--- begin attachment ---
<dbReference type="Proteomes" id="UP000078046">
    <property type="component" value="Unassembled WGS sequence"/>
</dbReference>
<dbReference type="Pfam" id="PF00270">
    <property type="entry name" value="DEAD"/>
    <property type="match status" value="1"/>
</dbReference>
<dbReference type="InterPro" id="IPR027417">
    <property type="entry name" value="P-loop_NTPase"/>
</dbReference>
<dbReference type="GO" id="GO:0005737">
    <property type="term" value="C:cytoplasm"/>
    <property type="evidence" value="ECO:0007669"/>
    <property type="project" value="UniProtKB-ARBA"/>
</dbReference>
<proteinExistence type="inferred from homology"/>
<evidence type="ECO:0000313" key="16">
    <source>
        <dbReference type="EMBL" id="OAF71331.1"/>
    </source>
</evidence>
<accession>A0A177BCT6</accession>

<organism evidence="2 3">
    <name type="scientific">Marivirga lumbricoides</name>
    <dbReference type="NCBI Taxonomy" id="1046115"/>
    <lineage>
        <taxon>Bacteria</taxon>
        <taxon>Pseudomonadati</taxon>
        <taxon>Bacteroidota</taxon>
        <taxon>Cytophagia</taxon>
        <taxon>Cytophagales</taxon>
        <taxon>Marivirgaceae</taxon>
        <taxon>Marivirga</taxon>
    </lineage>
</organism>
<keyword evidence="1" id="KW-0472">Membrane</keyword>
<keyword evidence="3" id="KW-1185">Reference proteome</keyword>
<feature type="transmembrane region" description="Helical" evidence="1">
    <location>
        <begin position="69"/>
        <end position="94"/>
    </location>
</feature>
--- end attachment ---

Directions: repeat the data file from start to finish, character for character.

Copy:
<dbReference type="Proteomes" id="UP000078046">
    <property type="component" value="Unassembled WGS sequence"/>
</dbReference>
<dbReference type="Pfam" id="PF00270">
    <property type="entry name" value="DEAD"/>
    <property type="match status" value="1"/>
</dbReference>
<dbReference type="InterPro" id="IPR027417">
    <property type="entry name" value="P-loop_NTPase"/>
</dbReference>
<dbReference type="GO" id="GO:0005737">
    <property type="term" value="C:cytoplasm"/>
    <property type="evidence" value="ECO:0007669"/>
    <property type="project" value="UniProtKB-ARBA"/>
</dbReference>
<proteinExistence type="inferred from homology"/>
<evidence type="ECO:0000313" key="16">
    <source>
        <dbReference type="EMBL" id="OAF71331.1"/>
    </source>
</evidence>
<accession>A0A177BCT6</accession>

<organism evidence="2 3">
    <name type="scientific">Marivirga lumbricoides</name>
    <dbReference type="NCBI Taxonomy" id="1046115"/>
    <lineage>
        <taxon>Bacteria</taxon>
        <taxon>Pseudomonadati</taxon>
        <taxon>Bacteroidota</taxon>
        <taxon>Cytophagia</taxon>
        <taxon>Cytophagales</taxon>
        <taxon>Marivirgaceae</taxon>
        <taxon>Marivirga</taxon>
    </lineage>
</organism>
<keyword evidence="1" id="KW-0472">Membrane</keyword>
<keyword evidence="3" id="KW-1185">Reference proteome</keyword>
<feature type="transmembrane region" description="Helical" evidence="1">
    <location>
        <begin position="69"/>
        <end position="94"/>
    </location>
</feature>